After five straight highly acclaimed studio albums, it would be easy for Napalm Death to play it safe and bash out another slab of intense grind. Instead, we get an incredible release that might possibly be their most experimental album since the late 90's, while still retaining the high-level intensity Napalm is known for. They've been incorporating some new elements since Smear Campaign, using droning clean vocals and epic instrumentation to achieve an almost operatic quality on some songs, and that feature sees progression on Utilitarian. In fact, the "clean" vocals have been emphasized more than ever, as they figure prominently in choruses or sections of several songs. On the track The Wolf I Feed, Barney's clean vocals sound quite a bit like those of Fear Factory's Burton C. Bell. On several other tracks, like Fall on Their Swords, Blank Look About Face, and Leper Colony, his Gregorian chanting style sounds almost suited to a massive cathedral. On each of these tracks, Napalm uses this familiar piece of their sound in new ways to keep the songs fresh. Another change in the vocal department involves guitarist Mitch Harris, who, on two songs, utilizes a hardcore punk style while singing on several verses. The Wolf I Feed and Orders of Magnitude benefit from this vocal trade-off between Barney and Mitch, something they haven't done in quite this style before. You still hear plenty of Mitch's insane, high-pitched screaming, but his more conventional vocals on these songs bring a slightly new dimension to Napalm's sound.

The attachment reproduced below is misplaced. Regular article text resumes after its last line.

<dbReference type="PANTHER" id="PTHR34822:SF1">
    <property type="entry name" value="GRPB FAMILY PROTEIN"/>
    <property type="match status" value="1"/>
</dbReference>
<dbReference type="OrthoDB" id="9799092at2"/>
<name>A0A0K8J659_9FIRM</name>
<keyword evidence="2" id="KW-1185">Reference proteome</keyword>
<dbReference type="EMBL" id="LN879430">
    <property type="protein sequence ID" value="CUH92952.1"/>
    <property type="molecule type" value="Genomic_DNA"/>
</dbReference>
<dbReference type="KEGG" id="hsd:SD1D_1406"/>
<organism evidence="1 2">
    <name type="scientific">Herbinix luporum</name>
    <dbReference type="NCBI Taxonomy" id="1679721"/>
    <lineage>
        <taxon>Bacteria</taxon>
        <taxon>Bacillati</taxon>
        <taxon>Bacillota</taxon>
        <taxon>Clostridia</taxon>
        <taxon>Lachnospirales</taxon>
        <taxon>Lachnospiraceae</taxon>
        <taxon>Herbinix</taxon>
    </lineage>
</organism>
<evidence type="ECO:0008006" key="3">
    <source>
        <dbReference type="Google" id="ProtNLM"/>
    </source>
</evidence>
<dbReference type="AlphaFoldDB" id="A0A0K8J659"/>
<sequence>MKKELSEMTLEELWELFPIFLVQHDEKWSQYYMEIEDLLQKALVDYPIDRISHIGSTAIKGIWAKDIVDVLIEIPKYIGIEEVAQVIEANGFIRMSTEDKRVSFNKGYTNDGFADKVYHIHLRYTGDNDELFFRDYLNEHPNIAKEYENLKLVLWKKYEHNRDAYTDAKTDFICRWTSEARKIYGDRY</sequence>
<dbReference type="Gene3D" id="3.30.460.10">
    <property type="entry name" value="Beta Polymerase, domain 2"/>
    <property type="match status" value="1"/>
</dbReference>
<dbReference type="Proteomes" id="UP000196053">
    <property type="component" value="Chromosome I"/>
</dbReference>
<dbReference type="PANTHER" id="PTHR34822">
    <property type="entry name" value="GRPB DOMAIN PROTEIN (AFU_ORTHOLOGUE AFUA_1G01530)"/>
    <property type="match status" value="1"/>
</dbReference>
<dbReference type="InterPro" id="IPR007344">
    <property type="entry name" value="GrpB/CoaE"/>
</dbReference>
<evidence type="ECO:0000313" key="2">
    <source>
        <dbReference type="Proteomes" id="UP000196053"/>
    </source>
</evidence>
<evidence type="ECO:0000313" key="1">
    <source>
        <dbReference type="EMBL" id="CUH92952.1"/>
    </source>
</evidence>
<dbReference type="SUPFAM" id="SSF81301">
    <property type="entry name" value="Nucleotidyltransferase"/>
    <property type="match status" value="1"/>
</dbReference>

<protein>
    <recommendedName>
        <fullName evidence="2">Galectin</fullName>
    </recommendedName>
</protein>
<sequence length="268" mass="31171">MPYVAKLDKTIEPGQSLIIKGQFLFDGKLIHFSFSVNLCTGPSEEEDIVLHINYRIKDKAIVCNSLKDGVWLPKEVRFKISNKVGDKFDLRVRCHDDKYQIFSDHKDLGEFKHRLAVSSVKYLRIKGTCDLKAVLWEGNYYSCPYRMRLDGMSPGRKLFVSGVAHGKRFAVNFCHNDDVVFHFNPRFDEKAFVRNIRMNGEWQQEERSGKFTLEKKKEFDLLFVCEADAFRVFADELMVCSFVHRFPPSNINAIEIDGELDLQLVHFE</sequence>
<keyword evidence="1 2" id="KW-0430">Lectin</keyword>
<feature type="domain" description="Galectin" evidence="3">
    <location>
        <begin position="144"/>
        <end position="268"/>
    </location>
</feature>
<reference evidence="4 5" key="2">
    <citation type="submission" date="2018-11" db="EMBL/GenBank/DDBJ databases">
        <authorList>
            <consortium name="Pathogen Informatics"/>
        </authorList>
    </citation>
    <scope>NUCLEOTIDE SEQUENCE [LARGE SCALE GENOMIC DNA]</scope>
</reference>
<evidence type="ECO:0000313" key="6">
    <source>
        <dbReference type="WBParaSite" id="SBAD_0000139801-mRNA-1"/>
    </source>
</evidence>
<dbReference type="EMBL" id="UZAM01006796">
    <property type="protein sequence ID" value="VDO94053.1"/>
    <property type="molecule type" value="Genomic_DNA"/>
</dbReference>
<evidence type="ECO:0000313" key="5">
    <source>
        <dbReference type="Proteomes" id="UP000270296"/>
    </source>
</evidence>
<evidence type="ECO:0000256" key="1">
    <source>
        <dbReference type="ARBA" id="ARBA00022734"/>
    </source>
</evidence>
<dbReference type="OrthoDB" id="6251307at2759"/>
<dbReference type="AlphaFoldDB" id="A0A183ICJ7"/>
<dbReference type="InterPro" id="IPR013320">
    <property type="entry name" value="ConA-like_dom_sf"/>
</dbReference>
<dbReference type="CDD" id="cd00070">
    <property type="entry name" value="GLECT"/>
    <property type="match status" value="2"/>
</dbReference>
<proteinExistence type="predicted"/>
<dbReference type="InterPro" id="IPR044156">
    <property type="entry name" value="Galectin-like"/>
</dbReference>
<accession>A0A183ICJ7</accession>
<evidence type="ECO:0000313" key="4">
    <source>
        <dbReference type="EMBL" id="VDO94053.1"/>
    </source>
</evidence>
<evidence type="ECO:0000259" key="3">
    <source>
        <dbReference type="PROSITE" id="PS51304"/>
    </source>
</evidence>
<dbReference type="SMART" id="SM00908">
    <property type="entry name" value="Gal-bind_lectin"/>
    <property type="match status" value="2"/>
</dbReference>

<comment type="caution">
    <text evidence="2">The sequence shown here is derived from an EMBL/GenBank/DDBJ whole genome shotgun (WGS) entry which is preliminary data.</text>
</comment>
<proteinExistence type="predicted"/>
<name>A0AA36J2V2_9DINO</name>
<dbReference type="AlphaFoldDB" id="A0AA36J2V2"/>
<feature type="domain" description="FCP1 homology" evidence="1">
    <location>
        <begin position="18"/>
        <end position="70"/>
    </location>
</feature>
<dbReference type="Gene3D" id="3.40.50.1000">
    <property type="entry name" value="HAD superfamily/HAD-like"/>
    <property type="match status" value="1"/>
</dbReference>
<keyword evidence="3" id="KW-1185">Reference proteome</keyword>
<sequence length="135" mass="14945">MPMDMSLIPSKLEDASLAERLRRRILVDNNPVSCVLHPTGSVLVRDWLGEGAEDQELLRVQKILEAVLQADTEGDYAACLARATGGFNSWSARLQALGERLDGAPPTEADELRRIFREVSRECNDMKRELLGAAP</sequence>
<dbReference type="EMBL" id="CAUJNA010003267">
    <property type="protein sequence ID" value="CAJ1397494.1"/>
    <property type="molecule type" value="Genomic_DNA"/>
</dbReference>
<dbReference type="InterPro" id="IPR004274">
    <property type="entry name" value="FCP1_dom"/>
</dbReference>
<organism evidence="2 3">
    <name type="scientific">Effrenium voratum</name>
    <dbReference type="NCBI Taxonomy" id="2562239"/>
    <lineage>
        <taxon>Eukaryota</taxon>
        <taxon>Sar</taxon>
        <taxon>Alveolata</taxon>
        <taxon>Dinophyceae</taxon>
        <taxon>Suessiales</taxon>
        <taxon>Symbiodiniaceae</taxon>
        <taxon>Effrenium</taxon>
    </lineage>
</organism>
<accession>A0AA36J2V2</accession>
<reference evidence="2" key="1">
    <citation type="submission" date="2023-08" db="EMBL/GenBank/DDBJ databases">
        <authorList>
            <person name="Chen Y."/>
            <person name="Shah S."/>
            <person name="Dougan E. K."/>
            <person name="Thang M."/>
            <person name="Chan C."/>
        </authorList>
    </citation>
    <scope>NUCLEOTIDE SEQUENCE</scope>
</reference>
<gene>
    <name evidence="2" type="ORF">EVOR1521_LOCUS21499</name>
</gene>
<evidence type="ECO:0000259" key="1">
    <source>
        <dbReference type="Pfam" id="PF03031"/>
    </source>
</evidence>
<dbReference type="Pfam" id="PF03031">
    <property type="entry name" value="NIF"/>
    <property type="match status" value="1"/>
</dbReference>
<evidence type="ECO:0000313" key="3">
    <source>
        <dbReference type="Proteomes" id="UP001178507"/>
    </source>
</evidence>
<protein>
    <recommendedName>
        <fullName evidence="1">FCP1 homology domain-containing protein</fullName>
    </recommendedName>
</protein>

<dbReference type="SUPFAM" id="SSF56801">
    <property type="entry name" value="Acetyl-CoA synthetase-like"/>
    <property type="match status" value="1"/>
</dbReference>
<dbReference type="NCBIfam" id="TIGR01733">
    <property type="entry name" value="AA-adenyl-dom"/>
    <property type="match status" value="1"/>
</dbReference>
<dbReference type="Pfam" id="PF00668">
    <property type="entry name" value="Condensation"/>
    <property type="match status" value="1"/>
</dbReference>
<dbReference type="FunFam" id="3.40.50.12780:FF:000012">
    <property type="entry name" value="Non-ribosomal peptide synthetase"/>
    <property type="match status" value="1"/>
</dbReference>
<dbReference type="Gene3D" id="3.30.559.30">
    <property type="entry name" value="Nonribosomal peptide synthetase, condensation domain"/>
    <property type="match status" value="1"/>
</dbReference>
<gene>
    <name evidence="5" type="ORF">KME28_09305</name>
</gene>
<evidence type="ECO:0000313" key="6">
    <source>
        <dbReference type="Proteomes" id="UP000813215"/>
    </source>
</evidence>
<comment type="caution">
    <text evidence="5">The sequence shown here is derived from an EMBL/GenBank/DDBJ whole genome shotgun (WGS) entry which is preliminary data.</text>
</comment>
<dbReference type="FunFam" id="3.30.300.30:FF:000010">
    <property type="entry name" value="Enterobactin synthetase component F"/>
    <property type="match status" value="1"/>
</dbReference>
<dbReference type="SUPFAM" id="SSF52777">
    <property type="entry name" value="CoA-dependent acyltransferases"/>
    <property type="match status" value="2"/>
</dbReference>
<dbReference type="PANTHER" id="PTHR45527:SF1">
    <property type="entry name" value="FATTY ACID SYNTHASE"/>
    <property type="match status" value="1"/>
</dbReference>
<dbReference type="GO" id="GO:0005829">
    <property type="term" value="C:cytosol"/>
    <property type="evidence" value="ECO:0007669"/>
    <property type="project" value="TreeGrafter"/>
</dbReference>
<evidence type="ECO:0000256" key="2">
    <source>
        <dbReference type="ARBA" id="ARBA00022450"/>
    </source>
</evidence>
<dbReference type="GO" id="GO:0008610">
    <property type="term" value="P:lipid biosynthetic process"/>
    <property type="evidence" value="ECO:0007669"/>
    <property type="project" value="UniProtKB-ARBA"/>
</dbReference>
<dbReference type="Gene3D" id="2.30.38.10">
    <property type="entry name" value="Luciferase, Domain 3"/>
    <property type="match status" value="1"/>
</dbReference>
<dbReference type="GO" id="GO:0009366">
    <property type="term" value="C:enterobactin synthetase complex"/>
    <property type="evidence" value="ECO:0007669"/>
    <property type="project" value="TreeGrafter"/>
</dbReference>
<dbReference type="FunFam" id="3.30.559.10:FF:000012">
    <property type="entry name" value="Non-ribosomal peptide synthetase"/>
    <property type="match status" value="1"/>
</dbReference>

The music doesn't conform to all expectations, either. For one, Everyday Pox has the weirdest noise I've ever heard on a Napalm song, and, as it turns out, the responsible instrument is....a sax? Yes, there's an eardrum-piercing, high-pitched, screaming loon-sounding sax "solo" on a Napalm Death track. It sounds every bit as crazy and alien as you'd expect. Also, Mitch incorporates more melody than on any of their other albums, which makes for a more diverse listening experience. The overall sound, though, is still Napalm. Brutality is the foundation of each song, and every track crushes, even the ones with more melody. The guitar tone might be a little less low-end than usual; several songs have a fairly clean, but raw, punk edge to the guitar interspersed with the usual weighty buzz heard in Napalm riffs, although the same can be said of the last album, Time Waits for No Slave. In the 90's, these guys went very experimental for a few albums, barely using grindcore elements, but they now seem to have found a way to combine both the brutality and the experimentation of their past on Utilitarian. Even though some parts of their sound have been enhanced on this release, you still hear tons of blast beats, insanely fast riffs, hardcore influences, ridiculously intense screaming and roaring from Barney....you know, Napalm Death!

The limited edition includes two bonus tracks, Aim Without An Aim and Everything In Mono. These are both solid songs that could have easily made the album if not for time constraints. Everything In Mono has a heavy thrash influence and an odd section of clean vocals, like several others on Utilitarian. My favorite of the two is Aim Without An Aim, which alternates between driving hardcore and a completely infectious groove (no pun on Mike Muir's funk-metal band intended) that's about as catchy as anything Napalm has done. This album is a powerhouse that all extreme metal fans need to check out. Napalm Death does not mess around.
I Love ND! 17 July 2013
By Christopher W. Parrett - Published on Amazon.com
Format: Audio CD Verified Purchase
I love all ND albums. Although, "Scum" is just "novelty" music. After a few listens, every ND album becomes my favorite. One begins to pick-out parts and pieces that have great songwriting!